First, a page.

After stopping for "dinner" at a Starbucks, which was really about the coffee, my dad crashed out since we had an early start and I went over to see Alan Jackson play on the main stage. I was expecting a country show with "Chattahoochee" and other Jackson hits, but was pleasantly surprised to see a star-studded bluegrass band with an amazing talented young woman sitting in on mandolin named Sierra Hull. Don Rigsby was on backing vocals and Rob Ickes was on dobro. Jackson was so relaxed and humble and said he was grateful to be playing with a great bluegrass band, and to be able to pay a tribute to the music he loved listening to growing up.

Friday morning Happy and I got down to the Mayes Pit and played our set. It went by incredibly quickly but it's always a pleasure to play with him. There were some amazing performances that day including Rory Block, Roy Bookbinder and many others. 

Rory Block put on a great show as always and amazingly continues to improve every time I see her. Roy Bookbinder has the most interesting sense of time. He studied with Pink Anderson and others but has a style all his own.

Friday evening I saw Tim O'Brien and Daryl Scott, two of my favorites. Man alive, those guys put on one of my favorite sets. A perfect combination of loose and tight! After the show I got a chance to say hi to Tim and met Daryl for the first time and was doing my best to play it cool. I had become a fan of his music when I saw him play with Robert Plant and the Band of Joy, with Patti Griffin and Buddy Miller. I was glad that he was so nice and didn't spoil the image in my head of songwriter and performer who was as cool as his music.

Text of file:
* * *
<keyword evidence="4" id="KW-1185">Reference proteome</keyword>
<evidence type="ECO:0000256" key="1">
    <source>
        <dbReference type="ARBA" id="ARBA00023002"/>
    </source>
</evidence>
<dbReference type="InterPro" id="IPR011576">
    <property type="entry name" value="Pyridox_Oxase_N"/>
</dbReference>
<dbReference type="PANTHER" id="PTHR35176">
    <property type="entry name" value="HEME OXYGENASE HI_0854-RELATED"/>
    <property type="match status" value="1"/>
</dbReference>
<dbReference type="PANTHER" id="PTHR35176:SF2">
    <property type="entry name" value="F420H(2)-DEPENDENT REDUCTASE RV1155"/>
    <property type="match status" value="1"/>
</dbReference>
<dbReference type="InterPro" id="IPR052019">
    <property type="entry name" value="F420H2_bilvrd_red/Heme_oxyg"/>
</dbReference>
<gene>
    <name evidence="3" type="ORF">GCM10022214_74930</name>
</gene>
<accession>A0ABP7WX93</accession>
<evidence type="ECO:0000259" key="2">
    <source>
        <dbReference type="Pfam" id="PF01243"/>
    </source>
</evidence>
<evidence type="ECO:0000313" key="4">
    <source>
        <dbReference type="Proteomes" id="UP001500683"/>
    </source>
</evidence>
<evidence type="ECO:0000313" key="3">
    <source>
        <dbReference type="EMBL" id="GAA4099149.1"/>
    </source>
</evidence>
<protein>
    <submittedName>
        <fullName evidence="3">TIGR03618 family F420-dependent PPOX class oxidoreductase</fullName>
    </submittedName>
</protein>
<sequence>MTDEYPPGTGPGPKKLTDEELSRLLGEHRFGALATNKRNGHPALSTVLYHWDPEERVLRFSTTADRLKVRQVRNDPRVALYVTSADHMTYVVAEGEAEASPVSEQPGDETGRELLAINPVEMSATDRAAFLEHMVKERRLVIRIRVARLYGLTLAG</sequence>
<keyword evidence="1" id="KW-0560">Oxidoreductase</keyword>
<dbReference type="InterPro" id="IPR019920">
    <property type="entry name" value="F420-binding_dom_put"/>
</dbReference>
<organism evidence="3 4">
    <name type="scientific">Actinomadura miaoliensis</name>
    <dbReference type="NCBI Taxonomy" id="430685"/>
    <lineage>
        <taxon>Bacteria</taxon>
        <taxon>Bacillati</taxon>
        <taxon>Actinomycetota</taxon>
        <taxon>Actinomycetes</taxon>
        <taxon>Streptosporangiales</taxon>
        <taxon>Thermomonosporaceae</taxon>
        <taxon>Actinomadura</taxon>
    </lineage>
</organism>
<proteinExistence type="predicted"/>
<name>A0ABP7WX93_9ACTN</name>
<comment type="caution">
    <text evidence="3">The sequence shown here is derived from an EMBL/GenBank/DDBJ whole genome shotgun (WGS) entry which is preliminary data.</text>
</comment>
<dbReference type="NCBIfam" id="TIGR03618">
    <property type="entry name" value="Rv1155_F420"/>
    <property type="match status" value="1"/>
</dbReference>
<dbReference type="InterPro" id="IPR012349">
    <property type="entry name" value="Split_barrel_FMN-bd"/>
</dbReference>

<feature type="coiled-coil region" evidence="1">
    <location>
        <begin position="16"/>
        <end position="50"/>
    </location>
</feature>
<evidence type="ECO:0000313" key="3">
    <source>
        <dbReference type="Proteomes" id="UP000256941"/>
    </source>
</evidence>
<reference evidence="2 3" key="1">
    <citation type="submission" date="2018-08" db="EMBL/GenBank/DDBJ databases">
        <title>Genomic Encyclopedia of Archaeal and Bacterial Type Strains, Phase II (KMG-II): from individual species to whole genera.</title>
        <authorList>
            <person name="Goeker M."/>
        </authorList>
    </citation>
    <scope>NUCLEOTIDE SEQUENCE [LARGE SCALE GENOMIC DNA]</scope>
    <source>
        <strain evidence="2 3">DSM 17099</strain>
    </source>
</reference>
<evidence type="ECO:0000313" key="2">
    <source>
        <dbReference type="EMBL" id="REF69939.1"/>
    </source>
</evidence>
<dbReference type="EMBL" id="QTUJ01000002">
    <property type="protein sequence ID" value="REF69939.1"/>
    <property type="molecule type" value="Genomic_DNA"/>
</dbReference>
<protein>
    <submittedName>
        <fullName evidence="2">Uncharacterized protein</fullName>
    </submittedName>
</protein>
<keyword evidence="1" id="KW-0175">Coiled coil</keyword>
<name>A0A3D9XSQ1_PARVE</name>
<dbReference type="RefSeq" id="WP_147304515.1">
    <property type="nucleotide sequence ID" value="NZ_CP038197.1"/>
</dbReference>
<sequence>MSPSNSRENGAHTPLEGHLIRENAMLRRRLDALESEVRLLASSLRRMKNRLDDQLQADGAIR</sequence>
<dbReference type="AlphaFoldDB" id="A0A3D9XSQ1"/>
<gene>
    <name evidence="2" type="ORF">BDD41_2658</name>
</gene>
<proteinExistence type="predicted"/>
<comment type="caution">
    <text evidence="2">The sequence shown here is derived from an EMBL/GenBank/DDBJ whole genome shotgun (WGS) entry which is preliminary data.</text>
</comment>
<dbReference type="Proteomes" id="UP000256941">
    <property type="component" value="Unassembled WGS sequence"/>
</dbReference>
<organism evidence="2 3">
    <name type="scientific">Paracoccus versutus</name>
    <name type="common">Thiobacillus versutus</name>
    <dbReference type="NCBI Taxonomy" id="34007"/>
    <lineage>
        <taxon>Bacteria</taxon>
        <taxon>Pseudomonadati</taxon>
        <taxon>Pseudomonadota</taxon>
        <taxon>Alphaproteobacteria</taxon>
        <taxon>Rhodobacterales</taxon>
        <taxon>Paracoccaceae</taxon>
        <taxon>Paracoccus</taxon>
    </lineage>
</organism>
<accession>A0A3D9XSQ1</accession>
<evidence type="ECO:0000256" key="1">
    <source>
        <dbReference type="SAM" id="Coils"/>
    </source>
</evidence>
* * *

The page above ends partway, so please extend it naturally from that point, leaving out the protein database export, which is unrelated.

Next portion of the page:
After that I saw another great band the Old Crow Medicine Show. I hadn't had a chance to see them live before and they didn't disappoint! It was a great set and they burned it up. 

Saturday I got a chance to play with Happy again, this time at Roy Bookbinder's blues stage. With my jet lag somewhat worn away and a set already under our belts my dad and I played a great set. Poking around online I found a video of us playing Dylan's "Buckets of Rain" which can be seen here:

https://www.youtube.com/watch?v=QYw8IOFETWg

Saturday brought more great music including one of my favorites, the Sam Bush Band, that to no surprise threw down! They tore it up with traditional bluegrass and got way out on some jams that elevated the night to a new high.

 

Ricky Skaggs and Kentucky Thunder were great as always with Cody Kilby and Bryan Sutton scorching the strings on their dreadnaught guitars.